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The Girl with the Dragon Tattoo review

by Toni Garden. Published Fri 19 Mar 2010 12:16, last updated: 20/07/10

Mikael Blomkvist is hired to investigate the 40 year disappearance of industrialist millionare, Henrik Vanger’s favourite niece Harriet.

Lisbeth Salander, a computer hacker with a tormented past is hired by the Vanger family to check up on Blomkvist and before long Lisbeth and Blomkvist become a detective duo, delving into the Vanger family skeletons (literally).

Murder? Check. Mystery? Check. Isolated island? Check.

All the right ingredients to a classic Whodunit film, The Girl with the Dragon Tattoo at first seems like a typical film for the ‘special offer’ bucket in Asda.

But as the two and a half hours of Sweedish delight continues it appears that all is not as it seems for this Murder Mystery.

Taking the lead with such intensity, Noomi Repace’s portrayal justifies the chain smoking, Neo pippi longstocking that is, Lisbeth Salander.

An anti-heroine Lisbeth endures abuse from everyone, including her Guardian (like a parole officer, but the Sweedish make it sound so much less like an episode of Bad Girls). But in true dark hero fashion Lisbeth deliver swift humiliating justice. Vengeance is sweet.

Lisbeth’s leather wearing, pierced clad face and deep black eye liner makes Blomkvist look exceptionally middle aged in his jumpers and hiking boots but the pair compliment one another in a peculiar way and bring a certain endearment that only polar opposites could.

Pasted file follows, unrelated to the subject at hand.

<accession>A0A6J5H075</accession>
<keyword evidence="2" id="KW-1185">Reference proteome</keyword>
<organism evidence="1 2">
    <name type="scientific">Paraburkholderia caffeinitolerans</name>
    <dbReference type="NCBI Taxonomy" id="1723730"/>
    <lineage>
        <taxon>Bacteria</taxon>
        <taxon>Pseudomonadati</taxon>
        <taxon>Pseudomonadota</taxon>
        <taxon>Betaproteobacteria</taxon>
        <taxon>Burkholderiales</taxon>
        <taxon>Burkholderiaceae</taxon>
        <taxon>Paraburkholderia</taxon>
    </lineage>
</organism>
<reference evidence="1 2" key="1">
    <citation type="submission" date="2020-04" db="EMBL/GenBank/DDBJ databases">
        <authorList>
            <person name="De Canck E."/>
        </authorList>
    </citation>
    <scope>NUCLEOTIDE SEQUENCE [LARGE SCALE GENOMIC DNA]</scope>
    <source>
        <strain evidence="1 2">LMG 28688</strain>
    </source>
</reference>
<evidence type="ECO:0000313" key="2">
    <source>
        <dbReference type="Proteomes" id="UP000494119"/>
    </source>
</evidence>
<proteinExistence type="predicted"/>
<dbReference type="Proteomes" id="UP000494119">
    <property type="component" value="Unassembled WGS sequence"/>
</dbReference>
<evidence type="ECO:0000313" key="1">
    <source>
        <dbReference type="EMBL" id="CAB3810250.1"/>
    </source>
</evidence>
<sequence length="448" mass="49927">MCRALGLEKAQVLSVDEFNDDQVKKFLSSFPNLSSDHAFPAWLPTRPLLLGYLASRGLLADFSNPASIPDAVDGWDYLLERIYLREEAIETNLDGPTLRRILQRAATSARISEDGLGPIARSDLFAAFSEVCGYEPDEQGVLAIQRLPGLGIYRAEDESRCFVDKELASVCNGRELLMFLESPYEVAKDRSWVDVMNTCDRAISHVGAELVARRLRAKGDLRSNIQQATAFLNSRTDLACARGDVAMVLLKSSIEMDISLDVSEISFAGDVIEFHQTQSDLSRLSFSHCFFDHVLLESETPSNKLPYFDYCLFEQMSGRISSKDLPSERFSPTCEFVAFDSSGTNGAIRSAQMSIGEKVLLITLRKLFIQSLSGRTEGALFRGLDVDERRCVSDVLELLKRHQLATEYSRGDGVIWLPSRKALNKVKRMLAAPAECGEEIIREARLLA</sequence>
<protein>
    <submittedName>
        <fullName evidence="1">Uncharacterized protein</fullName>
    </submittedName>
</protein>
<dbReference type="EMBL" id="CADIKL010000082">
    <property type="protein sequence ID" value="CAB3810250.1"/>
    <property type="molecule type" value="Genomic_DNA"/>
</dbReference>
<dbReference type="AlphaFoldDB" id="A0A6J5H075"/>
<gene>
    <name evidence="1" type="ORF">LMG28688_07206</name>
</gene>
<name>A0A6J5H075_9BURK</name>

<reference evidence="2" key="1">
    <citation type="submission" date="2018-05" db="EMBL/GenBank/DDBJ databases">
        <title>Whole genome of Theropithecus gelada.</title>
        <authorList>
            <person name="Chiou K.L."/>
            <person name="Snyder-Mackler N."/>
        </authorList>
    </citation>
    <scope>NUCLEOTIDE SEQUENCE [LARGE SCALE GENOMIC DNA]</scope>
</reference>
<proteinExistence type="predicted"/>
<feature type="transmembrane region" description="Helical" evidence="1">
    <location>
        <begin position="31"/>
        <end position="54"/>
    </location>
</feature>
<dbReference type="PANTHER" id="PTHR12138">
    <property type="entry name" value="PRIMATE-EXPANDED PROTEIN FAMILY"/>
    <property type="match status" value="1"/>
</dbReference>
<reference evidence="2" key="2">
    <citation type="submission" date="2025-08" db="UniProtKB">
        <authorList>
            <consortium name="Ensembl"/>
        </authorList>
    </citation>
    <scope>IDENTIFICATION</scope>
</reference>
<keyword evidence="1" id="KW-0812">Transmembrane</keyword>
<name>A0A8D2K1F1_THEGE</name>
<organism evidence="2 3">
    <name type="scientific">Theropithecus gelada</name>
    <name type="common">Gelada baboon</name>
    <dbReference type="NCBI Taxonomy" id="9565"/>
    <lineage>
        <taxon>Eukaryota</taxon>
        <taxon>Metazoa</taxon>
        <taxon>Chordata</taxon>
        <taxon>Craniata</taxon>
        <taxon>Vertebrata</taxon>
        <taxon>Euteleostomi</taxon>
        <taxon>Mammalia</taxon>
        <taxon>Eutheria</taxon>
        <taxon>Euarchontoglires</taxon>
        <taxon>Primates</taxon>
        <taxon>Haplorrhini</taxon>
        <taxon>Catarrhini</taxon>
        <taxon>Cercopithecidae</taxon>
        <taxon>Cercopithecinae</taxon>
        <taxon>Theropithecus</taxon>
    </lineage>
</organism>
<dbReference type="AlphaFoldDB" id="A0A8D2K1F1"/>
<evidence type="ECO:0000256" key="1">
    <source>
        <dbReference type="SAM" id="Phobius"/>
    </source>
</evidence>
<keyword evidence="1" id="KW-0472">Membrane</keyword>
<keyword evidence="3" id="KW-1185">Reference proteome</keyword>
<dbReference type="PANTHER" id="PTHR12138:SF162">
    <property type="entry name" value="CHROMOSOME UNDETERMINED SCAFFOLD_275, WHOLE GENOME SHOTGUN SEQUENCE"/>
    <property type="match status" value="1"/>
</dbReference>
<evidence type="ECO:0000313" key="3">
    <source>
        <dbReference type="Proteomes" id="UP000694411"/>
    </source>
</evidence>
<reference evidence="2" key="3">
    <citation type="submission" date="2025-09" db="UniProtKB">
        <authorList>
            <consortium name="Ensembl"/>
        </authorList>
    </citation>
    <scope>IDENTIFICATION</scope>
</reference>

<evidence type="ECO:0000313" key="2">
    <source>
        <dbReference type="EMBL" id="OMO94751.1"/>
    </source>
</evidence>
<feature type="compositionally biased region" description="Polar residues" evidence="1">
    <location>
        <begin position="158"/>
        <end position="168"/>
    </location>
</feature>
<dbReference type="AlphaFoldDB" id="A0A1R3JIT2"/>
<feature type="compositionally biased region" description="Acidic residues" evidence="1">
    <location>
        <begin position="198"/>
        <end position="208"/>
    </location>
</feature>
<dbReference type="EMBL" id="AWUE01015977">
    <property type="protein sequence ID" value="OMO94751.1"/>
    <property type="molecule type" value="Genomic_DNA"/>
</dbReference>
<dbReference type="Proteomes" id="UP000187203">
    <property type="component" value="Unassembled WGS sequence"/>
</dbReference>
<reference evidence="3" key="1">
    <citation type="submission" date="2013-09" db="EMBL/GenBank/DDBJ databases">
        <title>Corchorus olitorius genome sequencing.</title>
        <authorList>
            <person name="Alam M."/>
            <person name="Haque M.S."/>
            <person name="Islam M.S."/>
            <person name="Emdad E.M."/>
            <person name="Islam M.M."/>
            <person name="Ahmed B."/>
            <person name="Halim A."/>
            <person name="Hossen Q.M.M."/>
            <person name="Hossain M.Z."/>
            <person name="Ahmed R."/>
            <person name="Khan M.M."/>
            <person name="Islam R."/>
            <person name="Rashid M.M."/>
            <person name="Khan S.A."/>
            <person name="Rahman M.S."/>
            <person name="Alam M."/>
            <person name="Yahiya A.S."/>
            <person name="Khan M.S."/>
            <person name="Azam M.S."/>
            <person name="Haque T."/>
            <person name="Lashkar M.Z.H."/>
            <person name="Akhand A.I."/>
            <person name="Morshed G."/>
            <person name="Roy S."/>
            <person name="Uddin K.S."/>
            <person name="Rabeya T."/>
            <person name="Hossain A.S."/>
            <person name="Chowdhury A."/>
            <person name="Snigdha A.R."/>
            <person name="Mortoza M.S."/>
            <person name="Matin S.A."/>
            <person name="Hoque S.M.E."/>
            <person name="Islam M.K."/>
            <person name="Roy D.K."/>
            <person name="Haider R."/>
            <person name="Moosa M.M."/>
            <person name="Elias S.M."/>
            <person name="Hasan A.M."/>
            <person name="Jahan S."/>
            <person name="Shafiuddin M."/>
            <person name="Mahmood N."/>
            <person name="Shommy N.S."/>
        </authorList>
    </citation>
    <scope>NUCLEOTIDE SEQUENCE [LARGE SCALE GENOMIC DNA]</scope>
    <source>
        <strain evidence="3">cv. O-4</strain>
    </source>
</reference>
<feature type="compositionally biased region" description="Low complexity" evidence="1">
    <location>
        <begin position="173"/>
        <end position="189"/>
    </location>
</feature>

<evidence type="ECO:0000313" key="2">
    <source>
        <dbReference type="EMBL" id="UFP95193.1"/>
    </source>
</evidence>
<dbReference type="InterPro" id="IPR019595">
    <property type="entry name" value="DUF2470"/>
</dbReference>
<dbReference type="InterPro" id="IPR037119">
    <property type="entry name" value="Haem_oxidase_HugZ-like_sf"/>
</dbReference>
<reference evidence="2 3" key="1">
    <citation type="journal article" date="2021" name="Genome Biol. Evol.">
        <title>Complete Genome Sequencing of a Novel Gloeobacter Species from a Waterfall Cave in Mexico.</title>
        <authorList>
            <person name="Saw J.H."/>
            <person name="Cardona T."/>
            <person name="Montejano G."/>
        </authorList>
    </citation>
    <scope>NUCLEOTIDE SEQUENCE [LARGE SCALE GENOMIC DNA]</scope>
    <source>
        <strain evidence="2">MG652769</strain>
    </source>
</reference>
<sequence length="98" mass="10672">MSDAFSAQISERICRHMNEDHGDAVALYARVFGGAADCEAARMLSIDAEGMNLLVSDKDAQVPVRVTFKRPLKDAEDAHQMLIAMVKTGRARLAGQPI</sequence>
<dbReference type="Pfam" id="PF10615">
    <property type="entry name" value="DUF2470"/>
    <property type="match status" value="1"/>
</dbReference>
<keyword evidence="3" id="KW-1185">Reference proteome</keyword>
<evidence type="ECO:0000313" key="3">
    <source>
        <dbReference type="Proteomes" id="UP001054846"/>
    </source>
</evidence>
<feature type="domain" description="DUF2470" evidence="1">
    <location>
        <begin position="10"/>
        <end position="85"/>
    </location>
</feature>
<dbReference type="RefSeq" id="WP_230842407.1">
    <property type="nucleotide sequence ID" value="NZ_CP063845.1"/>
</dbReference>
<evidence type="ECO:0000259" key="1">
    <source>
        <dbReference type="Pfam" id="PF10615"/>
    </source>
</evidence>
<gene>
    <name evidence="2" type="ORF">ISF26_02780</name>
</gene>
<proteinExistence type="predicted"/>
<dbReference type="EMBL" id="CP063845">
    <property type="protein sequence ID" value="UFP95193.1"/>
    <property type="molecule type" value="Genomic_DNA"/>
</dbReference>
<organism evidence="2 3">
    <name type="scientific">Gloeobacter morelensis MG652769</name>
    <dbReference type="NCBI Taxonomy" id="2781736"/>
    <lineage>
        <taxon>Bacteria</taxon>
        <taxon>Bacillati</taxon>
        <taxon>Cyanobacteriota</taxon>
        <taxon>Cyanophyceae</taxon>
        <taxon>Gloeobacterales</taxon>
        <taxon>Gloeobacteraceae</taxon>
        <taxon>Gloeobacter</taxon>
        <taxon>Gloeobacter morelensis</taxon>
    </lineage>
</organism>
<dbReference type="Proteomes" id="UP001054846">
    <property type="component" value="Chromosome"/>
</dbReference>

But of course their relationship comes second to the mystery. Shrouded with many dark clouds of tension and thrilling suspense the plot thickens on the search for Harriet’s killer.

Add a Nazi family history, sexual abuse, mysogeny and corruption and you have the elements for a boiling pot of thrilling drama.

A strong Director in Niels Arden Oplev the film slowly builds as the Vanger mystery is unfolded. Efficient in his story telling technique, Oplev takes detours into flashbacks from both the Vanger history and Salander’s own tormented past keeping the audience on their toes throughout.

This is another big hitter for Sweedish cinema joining the likes of Let the Right One in, which made Hollywood really sit up and recognise that just because it had subtitles doesn’t mean audiences will be lost in translation.

Dragon Tattoo was based on the first of the Millennium trilogy from Stieg Larsson and after the success of the first the next two adaptations look set to be in the pipeline and better still it looks as though we will be seeing a lot more of Noomi Repace as she reclaims her role.



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"The next two films have already been completed and released in Sweden x" The Monster, Liverpool around 10 years ago